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New Downtown Sports Bar

A sports bar with good food? New downtown spot goes beyond the usual pub grub to South Africa

Chef Seth Greenburg at the Springbok restaurant kick-off party July 2014
Chef Seth Greenburg moved to Houston to launch Springbok. Photo by © Quy Tran
Springbok oxtail yorkshire pudding
This oxtail with yorkshire pudding is one example of Springbok's elevated pub food. Photo by Jack Thompson
Springbok bloody mary
Springbok bloody mary with biltong bread crumbs. Photo by Jack Thompson
Springbok patio
On the second floor patio. Photo by Jack Thompson
Springbok chicken peri peri
Chicken peri peri. Photo by Jack Thompson
Springbok hanger steak
Sliced hanger steak. Photo by Jack Thompson
Springbok chicken liver mousse
Chicken liver mousse. Photo by Jack Thompson
Springbok Milk Tart
Milk tart. Photo by Jack Thompson
Chef Seth Greenburg at the Springbok restaurant kick-off party July 2014
Springbok oxtail yorkshire pudding
Springbok bloody mary
Springbok patio
Springbok chicken peri peri
Springbok hanger steak
Springbok chicken liver mousse
Springbok Milk Tart

The latest addition to downtown's bar and restaurant scene is The Springbok, a South African-inspired rugby-themed sports bar. The product of Los Angeles transplants chef Seth Greenburg and owner Peter Walker, Springbok made an initial splash as a World Cup-watching hotspot but only rolled out its full food menu recently.

Diners who might be expecting wings and burgers will be surprised by what they find, because Springbok's menu goes far beyond traditional pub grub — or even traditional South African food.

Greenburg brings a French pedigree to the menu thanks to stints at L'Orangerie, in Los Angeles and Cuisine Français in Chicago, both with two-star Michelin chef Gilles Epié. It's Greenburg's experience that sets Houston's Springbok apart from the Los Angeles original.

 Diners who might be expecting wings and burgers will be surprised by what they find, because Springbok's menu goes far beyond pub grub.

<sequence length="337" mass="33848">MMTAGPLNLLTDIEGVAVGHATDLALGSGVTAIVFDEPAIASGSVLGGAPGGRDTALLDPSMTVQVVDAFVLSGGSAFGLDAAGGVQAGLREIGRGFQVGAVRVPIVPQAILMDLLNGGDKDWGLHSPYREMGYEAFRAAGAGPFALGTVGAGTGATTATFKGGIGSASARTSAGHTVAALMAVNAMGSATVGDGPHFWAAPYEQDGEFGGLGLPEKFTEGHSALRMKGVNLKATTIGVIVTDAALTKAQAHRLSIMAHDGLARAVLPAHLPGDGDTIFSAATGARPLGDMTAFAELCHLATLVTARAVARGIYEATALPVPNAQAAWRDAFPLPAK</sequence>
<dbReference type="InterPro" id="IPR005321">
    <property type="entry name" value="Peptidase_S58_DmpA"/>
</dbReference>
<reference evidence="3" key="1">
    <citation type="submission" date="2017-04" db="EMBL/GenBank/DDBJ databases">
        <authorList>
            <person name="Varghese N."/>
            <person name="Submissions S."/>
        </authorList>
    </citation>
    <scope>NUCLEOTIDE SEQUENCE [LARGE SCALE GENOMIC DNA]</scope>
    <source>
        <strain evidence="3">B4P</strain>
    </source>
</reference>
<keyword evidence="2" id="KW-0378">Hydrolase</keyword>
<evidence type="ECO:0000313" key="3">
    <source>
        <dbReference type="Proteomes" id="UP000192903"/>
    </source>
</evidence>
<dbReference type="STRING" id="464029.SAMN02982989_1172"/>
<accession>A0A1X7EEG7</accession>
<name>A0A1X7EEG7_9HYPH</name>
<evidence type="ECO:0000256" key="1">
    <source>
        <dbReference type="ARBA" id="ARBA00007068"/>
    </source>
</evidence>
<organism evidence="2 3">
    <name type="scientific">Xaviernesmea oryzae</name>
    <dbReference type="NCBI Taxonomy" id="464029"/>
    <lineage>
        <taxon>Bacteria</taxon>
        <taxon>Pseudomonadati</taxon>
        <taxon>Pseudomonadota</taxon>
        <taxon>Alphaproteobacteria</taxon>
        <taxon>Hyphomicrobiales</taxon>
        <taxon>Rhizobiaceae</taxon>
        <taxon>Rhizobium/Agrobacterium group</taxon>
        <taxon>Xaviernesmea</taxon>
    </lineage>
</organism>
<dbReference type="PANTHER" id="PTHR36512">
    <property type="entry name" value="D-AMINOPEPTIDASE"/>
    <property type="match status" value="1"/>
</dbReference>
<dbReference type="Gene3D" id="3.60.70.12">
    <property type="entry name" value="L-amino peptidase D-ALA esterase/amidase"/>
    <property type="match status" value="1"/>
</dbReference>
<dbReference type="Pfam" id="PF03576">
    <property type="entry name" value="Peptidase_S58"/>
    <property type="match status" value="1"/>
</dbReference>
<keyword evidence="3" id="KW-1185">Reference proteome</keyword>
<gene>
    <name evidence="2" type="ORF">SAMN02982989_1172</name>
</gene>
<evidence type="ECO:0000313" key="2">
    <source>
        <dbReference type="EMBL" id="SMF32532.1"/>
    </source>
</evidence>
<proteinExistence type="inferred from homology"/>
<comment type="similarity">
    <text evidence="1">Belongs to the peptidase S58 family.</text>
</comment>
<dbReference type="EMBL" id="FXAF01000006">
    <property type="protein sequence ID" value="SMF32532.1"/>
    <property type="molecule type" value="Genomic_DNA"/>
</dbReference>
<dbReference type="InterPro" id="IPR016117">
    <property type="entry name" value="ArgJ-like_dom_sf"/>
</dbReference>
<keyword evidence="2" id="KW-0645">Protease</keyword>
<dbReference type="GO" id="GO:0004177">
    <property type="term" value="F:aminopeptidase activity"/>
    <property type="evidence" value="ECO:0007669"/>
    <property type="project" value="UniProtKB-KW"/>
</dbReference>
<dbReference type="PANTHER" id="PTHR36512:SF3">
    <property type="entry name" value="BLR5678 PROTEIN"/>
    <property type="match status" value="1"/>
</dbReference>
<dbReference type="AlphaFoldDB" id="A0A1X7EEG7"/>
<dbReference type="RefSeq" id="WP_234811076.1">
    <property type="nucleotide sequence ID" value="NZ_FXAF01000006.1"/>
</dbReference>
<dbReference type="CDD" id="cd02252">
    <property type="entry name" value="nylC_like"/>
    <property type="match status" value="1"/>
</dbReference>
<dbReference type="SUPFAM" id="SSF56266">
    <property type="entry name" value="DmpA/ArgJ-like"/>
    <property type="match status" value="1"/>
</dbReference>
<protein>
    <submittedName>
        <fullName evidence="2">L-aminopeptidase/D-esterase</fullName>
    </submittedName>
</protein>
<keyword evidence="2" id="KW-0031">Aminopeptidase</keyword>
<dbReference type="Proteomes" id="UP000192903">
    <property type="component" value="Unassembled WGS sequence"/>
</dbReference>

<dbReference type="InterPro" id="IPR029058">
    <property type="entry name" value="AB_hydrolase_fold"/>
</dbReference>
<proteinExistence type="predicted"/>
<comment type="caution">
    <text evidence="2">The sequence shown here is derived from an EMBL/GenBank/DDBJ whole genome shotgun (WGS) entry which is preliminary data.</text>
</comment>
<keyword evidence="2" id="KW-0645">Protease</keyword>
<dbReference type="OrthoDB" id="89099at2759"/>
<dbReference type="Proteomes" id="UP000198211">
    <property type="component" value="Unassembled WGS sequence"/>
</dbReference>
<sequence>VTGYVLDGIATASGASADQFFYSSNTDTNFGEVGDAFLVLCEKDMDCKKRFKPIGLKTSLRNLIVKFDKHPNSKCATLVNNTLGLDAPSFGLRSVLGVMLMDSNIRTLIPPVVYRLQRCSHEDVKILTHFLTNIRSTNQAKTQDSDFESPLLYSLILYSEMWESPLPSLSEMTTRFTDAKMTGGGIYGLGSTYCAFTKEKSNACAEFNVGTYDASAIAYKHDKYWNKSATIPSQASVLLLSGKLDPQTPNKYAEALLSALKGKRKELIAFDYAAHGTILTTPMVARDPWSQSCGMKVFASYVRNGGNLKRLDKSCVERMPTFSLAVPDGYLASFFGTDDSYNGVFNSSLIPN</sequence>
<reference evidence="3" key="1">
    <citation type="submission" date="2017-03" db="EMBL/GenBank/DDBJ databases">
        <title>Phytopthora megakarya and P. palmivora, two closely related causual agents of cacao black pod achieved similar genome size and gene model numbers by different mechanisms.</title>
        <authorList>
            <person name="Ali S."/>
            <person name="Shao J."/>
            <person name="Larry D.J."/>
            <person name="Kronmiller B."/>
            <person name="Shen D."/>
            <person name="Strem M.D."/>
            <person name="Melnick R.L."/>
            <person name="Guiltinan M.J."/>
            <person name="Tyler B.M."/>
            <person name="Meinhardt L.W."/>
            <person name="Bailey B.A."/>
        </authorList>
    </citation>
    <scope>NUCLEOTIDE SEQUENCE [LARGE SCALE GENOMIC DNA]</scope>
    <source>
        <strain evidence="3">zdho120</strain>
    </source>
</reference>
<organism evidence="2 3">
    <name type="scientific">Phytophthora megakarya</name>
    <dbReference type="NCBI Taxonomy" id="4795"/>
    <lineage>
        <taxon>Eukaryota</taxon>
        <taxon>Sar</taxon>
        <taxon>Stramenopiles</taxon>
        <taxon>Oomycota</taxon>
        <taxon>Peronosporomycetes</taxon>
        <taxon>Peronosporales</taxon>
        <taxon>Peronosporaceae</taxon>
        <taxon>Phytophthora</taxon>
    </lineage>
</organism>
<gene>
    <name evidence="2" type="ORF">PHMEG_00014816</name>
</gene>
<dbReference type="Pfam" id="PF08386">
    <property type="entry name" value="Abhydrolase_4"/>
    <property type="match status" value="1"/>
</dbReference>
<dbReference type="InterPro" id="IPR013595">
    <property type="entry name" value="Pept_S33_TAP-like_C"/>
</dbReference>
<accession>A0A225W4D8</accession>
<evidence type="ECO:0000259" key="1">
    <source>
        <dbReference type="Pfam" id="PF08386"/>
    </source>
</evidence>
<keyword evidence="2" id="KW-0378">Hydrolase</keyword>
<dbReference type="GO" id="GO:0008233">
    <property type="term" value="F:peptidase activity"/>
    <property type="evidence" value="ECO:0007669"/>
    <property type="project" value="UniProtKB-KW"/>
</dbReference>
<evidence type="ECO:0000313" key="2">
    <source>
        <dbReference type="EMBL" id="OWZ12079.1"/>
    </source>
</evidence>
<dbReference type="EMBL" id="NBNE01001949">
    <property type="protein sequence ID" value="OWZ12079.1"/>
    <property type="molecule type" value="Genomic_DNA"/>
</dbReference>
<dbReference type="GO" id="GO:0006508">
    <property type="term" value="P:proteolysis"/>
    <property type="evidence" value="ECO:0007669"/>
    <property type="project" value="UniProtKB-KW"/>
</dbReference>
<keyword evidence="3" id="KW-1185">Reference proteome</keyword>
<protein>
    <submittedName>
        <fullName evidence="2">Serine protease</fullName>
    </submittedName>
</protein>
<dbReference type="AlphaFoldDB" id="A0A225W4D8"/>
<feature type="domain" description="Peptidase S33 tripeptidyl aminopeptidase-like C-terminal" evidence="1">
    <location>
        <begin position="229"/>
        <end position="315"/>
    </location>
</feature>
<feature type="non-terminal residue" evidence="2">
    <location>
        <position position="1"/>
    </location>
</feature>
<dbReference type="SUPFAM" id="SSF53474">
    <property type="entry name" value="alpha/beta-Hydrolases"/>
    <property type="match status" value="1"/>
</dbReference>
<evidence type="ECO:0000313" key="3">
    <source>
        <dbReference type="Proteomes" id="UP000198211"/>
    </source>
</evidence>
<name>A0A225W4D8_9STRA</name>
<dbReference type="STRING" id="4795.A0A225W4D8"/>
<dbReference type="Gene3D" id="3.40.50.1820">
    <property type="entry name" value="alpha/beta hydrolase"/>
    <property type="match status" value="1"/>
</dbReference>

"In LA it feels more like a pub that serves food, good food," Greenburg tells CultureMap. "Whereas here we are trying to be more of a pub that has fantastic food. . . . If I were to come in here I would expect a burger or some wings, but if I get what I’m getting I’d be pleasantly surprised."

What do diners get? South African specialties like chicken sosaties, a housemade sausage served with jalapeno-infused pineapple peppadoo, and more refined fare like an asparagus salad served with a sous vide egg and South African beef jerky.

"There’s a couple of things that have a traditional name. I’m not trying to bastardize this cuisine, just trying to update it," Greenburg says.

He cites his take on the traditional burwurst as one example. Known in South Africa as a "burry," the Springbok version is served on a Mexican bolillo roll and topped with Shiner Bock mustard. "Definitely not a traditional South African garnish," Greenburg concedes, "but it's made to appeal to today's diner."

Local lamb and Southern Star Buried Hatchet stout show up in another recipe, but Greenburg says he'll only use local ingredients "when it's better. We're not going local just for the sake of local." 

Greenburg is still learning the differences between Houstonians and Angelenos. A dish of oxtail in red curry that was pretty mild during an initial visit has already been punched up with more heat, but diners are responding well to a slightly funky chicken liver mousse. PEI mussels steamed in Thai basil curry, hangar steak basted with smoked butter and crispy pork belly wrapped in thin strips of bread are other dishes that deliver Greenburg's take on flavorful, hearty fare that goes well with a beer or cocktail. 

The Drinks

While Springbok will never compete with neighbor The Flying Saucer in terms of the diversity of its beer list, the restaurant does feature a well-chosen selection of local and national brews. Sommelier Jason Banks is working to source South African wines and beers as well as spirits like Bundaberg rum, which is made in Australia and extremely popular in South Africa.

 "We want you to have a craft cocktail, but, if you order a Jack and Coke, no one’s going to look at you like you’re an asshole." 

The sports selection will focus on South African favorites like rugby and cricket, but a group can always reserve a TV for whichever game interests them. Of course, once American football season starts, Springbok expects to feature both college and pro games. 

Regardless of what people are watching or eating, Greenburg cites the relaxed, welcoming atmosphere Walker created in LA as one of his main goals for the restaurant. 

"We want refinement in our food and service, whether there’s a soccer game on or not. It might be my 42-year-old stubbornness, but I think people deserve that. That’s our job," Greenburg says. "We want you to have a craft cocktail, but, if you order a Jack and Coke, no one’s going to look at you like you’re an asshole."

Greenburg says that so far diners are embracing the concept, and he's enjoying Houston. "California sure is pretty, but the opportunity that Texas and Houston provides especially for restaurant and small business owners is terrific," he notes.

"I'm happy to be here just a few years into this boom of contemporary restaurants and bars. It’s a scene that’s growing so quickly. It’s fun to be around for it."

The Springbok is open daily from 11 a.m. to 2 a.m. Call 832-767-5574 for more information.

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